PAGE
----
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Calcium oxalate crystals in plant organs
Harry T. Horner Iowa State University Department of Genetics, Development and Cell Biolo Ames Iowa 50011-1020 USA
calcium oxalate, crystals, druses, prismatics, Punica, Punicaceae
About 75% of flowering plants produce calcium oxalate crystals in some or all of their organs. Because these crystals occur in various shapes and hydration states that are specific and consistent within each organ, they have been used periodically as an internal taxonomic character. Since crystals and their macropatterns are usually retained in the mature leaves and stems even after they die or drop off the plant, such information should be useful for identification purposes, possibly in forensics. Only a few studies have followed the development of the crystals into what is called a macropattern in a mature organ such as a leaf. Such a study can aid our understanding of how different crystals form and how they relate to their specific organ tissues. Shown here are large, prismatic crystals in cleared mesophyll cells of a pomegranate leaf, observed between crossed polarizers. The prismatic crystal nearest the center of the image has a central, nonpolarizing core, and two of the crystals display epitactic or surface crystals.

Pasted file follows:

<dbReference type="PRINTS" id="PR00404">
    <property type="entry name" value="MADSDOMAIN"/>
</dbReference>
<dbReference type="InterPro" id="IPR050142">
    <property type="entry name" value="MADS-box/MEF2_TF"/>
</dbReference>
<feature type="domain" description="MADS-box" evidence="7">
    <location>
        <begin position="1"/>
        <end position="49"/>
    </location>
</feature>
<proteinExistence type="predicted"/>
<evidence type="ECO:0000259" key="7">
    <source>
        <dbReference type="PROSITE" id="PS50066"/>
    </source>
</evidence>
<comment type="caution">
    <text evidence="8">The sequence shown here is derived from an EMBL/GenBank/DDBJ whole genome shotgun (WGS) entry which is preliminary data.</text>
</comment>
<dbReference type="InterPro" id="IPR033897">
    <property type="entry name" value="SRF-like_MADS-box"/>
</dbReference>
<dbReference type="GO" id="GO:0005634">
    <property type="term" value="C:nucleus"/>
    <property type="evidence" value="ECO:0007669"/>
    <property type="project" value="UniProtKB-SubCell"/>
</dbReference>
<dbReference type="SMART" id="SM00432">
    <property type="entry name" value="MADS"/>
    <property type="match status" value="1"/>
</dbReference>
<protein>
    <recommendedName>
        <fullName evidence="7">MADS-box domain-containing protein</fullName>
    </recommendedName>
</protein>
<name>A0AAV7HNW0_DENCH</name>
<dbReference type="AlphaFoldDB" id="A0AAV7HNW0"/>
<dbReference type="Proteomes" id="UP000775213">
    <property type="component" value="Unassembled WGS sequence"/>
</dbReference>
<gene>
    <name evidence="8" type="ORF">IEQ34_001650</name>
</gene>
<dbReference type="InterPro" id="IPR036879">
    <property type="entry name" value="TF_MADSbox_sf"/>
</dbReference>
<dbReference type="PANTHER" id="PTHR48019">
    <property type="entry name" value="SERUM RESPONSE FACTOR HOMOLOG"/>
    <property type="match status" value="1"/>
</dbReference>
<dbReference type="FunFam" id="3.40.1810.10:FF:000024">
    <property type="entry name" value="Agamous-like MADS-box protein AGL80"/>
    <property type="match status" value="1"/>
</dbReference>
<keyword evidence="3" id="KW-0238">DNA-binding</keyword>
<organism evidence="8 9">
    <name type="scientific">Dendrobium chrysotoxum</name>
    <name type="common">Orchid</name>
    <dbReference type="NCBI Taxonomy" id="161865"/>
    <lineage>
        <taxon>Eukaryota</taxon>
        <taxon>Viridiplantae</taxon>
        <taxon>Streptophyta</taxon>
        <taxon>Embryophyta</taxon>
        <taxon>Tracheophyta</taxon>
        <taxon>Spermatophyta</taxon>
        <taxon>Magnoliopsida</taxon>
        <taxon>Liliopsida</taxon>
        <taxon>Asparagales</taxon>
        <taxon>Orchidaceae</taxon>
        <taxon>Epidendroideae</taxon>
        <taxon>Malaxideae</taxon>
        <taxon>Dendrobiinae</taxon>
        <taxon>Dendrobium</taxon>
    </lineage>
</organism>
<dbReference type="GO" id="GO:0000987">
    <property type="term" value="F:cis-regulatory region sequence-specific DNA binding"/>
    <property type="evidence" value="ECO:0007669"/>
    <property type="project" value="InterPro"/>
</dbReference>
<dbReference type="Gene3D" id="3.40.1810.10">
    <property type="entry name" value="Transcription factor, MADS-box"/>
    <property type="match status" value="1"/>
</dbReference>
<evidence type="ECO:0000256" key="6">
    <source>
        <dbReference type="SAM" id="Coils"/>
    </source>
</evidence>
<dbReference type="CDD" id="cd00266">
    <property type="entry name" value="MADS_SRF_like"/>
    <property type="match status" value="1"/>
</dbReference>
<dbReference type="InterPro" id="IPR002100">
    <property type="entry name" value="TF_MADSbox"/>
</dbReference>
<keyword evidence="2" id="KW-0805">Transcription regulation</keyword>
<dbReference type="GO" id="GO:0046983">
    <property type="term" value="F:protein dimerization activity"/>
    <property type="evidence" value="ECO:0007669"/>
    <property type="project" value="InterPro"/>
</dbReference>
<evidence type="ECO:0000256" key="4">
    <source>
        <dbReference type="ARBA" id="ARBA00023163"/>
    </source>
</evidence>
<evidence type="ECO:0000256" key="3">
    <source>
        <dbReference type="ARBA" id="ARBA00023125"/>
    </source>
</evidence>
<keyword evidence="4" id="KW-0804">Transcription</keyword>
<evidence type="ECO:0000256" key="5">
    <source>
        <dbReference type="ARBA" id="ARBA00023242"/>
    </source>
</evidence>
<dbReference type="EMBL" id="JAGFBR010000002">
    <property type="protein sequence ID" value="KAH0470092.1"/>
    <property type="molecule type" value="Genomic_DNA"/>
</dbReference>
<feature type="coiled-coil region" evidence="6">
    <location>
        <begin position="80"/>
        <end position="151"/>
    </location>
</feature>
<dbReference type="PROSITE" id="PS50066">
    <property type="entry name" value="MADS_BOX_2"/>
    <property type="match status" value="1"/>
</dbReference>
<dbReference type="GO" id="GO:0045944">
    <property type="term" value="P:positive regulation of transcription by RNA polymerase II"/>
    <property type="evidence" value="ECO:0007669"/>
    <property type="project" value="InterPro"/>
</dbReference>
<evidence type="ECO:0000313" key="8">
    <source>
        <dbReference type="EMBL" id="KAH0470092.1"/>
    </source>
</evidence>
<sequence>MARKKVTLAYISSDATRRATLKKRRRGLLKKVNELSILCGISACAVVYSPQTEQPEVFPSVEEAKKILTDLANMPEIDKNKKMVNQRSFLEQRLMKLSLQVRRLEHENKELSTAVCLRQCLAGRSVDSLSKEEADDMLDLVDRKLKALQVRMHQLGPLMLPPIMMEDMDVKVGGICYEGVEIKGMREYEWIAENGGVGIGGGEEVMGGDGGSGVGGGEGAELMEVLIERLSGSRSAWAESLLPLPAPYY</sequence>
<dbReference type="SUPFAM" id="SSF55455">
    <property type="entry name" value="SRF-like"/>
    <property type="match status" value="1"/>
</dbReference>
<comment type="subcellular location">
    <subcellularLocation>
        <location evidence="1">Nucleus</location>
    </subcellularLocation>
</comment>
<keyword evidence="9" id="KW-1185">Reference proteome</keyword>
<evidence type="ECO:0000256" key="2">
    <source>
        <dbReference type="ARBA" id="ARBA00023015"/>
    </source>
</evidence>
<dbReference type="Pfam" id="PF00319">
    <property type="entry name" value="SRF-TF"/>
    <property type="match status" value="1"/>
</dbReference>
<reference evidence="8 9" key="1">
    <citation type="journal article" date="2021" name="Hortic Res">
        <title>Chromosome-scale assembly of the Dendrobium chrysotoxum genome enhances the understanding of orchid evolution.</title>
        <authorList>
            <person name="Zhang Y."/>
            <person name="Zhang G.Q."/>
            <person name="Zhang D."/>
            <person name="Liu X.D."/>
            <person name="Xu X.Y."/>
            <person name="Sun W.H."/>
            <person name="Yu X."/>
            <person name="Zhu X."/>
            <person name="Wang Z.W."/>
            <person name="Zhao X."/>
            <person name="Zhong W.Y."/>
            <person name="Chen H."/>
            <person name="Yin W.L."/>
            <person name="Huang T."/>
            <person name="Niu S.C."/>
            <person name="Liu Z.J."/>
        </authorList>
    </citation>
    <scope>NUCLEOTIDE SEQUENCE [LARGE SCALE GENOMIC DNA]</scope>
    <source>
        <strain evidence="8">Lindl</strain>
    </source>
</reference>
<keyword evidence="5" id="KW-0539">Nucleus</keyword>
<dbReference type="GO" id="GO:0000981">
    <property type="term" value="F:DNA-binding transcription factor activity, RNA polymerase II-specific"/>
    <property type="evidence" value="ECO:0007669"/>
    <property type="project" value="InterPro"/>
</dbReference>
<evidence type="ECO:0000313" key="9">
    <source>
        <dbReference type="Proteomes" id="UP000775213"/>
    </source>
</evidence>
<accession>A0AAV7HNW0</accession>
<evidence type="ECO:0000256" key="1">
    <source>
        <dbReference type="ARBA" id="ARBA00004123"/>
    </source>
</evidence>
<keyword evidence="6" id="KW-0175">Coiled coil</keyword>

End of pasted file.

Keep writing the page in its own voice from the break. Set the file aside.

Botanical Society of America
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copyright: Harry T. Horner, BSA
Anatomy and Morphology Quick view
Botanical Name
Punica granatum
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Development of the calcium oxalate crystal macropattern in pomegranate (Punica granatum, Punicaceae)
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